Zwift’s First Turbo Trainer Is Great For Beginners

Zwift Hub turbo trainer
(Image credit: Zwift)

Indoor cycling giant Zwift has launched its own turbo trainer, the Zwift Hub, which arrives with a clear purpose – to make setting up and using Zwift easier. The Zwift Hub will cost £449/$499, a competitive price for a direct drive (wheel-off) trainer, and will be available from 3rd October on Zwift’s website.

The Zwift Hub is based on the JetBlack Volt and looks set to be one of the best turbo trainers when it lands on the market, purely because it’s been designed to make the set-up process easier.

While experienced cyclists will be dab hands at popping the back wheel off their bike and installing it on a turbo trainer, many of us are less familiar with the mechanics of the process, and when terms like “cassette” and “axle adapters”  start cropping up it’s easy to decide that maybe you don’t want to ride your bike indoors after all (although our how to get started with Zwift guide can help).

With the Zwift Hub, you pick the cassette you need for your bike while buying it, with video guides to help you do that on the website, and the Zwift Hub then arrives with the cassette already installed for you.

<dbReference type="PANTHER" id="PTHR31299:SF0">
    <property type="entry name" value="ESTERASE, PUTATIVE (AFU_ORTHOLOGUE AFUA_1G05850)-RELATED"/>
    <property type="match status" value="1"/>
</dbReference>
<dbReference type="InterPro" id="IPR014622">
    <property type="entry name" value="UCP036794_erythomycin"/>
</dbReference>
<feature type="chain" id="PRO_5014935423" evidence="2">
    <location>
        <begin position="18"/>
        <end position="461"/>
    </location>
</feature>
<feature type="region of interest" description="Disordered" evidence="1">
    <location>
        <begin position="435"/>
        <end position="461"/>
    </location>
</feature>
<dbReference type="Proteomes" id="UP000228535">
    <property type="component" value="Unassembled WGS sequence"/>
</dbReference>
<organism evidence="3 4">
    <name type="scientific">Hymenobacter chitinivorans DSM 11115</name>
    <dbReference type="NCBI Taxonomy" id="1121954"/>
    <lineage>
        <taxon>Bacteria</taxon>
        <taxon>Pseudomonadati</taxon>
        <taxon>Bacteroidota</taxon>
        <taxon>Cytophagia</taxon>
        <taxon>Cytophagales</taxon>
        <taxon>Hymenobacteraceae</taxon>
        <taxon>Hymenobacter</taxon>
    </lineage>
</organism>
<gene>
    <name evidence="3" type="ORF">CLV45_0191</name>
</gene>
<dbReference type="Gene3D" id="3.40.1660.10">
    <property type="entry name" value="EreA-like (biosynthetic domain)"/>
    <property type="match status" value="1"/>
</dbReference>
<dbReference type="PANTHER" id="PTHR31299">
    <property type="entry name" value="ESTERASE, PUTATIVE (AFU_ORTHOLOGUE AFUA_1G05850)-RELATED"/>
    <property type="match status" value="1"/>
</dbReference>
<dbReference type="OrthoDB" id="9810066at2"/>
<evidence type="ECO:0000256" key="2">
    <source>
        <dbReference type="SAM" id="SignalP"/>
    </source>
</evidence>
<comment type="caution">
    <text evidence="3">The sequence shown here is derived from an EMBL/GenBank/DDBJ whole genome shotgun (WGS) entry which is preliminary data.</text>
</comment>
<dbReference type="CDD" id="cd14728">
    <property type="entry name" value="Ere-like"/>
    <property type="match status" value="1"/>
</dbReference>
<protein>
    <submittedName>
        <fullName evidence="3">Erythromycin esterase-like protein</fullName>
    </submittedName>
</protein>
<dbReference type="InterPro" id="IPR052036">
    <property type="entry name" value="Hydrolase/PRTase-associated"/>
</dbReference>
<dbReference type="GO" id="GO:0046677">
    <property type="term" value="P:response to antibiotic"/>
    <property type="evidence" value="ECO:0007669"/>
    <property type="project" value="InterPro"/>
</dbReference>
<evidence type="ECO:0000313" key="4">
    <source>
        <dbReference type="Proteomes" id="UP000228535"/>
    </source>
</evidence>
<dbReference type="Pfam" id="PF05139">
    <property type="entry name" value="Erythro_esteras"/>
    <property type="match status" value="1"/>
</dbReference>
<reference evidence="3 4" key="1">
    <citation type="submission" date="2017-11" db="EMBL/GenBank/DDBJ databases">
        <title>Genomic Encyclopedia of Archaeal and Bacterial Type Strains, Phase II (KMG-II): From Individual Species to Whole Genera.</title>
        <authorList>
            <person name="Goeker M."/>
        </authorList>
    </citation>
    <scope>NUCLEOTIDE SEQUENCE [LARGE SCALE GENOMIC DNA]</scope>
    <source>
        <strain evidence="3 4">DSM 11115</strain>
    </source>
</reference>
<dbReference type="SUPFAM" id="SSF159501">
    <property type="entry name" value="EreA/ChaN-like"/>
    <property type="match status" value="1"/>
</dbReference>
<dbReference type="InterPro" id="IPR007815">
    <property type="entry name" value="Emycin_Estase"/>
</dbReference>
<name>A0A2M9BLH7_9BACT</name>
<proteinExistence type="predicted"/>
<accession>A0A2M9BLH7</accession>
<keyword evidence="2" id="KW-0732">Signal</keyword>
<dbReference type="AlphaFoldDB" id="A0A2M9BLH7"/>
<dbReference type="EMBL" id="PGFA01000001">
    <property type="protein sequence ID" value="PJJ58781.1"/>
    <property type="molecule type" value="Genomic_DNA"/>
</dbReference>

Working out which axle adapter your bike needs is also not always clear, so Zwift’s adapters are packaged on cards that have instructions on how to identify which one you need and install it in place.

Zwift Hub adaptor card

(Image credit: Zwift)

Despite not cycling outdoors, aside from the occasional commute, I love cycling on Zwift and have done so for years without knowing what cassettes or adapters are, because someone once set up my turbo for me and I haven’t touched it since. Hopefully the assistance you get with setting up the Zwift Hub will open up indoor cycling to more beginners like me. It even has colour-coded feet so you can be sure you’ve attached them to the right leg of the turbo trainer.

The Zwift Hub will also connect to other indoor cycling platforms such as Wahoo Systm or TrainerRoad, and while it is beginner-friendly, it has the specs to satisfy experienced cyclists too. The maximum resistance is 1,800 watts, and the power measurements are accurate to within 2.5%. The maximum gradient it can simulate is 16% and a forthcoming update will allow the Zwift Hub to calibrate itself.

Zwift has been expected to launch its own smart exercise bike for some time, but that plan has been shelved for now. Instead, the Zwift Hub is arriving to make it simpler for people to get into indoor cycling on the platform.

Nick Harris-Fry
Senior writer

Nick Harris-Fry is a journalist who has been covering health and fitness since 2015. Nick is an avid runner, covering 70-110km a week, which gives him ample opportunity to test a wide range of running shoes and running gear. He is also the chief tester for fitness trackers and running watches, treadmills and exercise bikes, and workout headphones.